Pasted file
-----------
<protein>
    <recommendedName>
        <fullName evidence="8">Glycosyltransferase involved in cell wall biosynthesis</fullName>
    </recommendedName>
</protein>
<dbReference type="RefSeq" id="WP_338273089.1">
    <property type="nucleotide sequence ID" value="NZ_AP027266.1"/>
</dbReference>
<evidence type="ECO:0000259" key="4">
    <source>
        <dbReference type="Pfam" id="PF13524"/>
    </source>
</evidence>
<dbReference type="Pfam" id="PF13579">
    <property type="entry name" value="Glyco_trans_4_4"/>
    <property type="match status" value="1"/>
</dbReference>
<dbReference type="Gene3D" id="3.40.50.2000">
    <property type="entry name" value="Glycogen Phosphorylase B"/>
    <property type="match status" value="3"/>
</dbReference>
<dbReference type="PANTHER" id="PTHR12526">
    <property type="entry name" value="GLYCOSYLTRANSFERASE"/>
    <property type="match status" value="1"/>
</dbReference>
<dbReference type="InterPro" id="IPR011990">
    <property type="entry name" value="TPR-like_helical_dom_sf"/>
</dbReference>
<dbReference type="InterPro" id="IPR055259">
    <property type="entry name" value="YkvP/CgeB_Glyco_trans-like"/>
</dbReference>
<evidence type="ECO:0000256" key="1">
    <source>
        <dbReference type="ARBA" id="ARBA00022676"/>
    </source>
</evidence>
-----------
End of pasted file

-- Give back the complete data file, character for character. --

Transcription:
<protein>
    <recommendedName>
        <fullName evidence="8">Glycosyltransferase involved in cell wall biosynthesis</fullName>
    </recommendedName>
</protein>
<dbReference type="RefSeq" id="WP_338273089.1">
    <property type="nucleotide sequence ID" value="NZ_AP027266.1"/>
</dbReference>
<evidence type="ECO:0000259" key="4">
    <source>
        <dbReference type="Pfam" id="PF13524"/>
    </source>
</evidence>
<dbReference type="Pfam" id="PF13579">
    <property type="entry name" value="Glyco_trans_4_4"/>
    <property type="match status" value="1"/>
</dbReference>
<dbReference type="Gene3D" id="3.40.50.2000">
    <property type="entry name" value="Glycogen Phosphorylase B"/>
    <property type="match status" value="3"/>
</dbReference>
<dbReference type="PANTHER" id="PTHR12526">
    <property type="entry name" value="GLYCOSYLTRANSFERASE"/>
    <property type="match status" value="1"/>
</dbReference>
<dbReference type="InterPro" id="IPR011990">
    <property type="entry name" value="TPR-like_helical_dom_sf"/>
</dbReference>
<dbReference type="InterPro" id="IPR055259">
    <property type="entry name" value="YkvP/CgeB_Glyco_trans-like"/>
</dbReference>
<evidence type="ECO:0000256" key="1">
    <source>
        <dbReference type="ARBA" id="ARBA00022676"/>
    </source>
</evidence>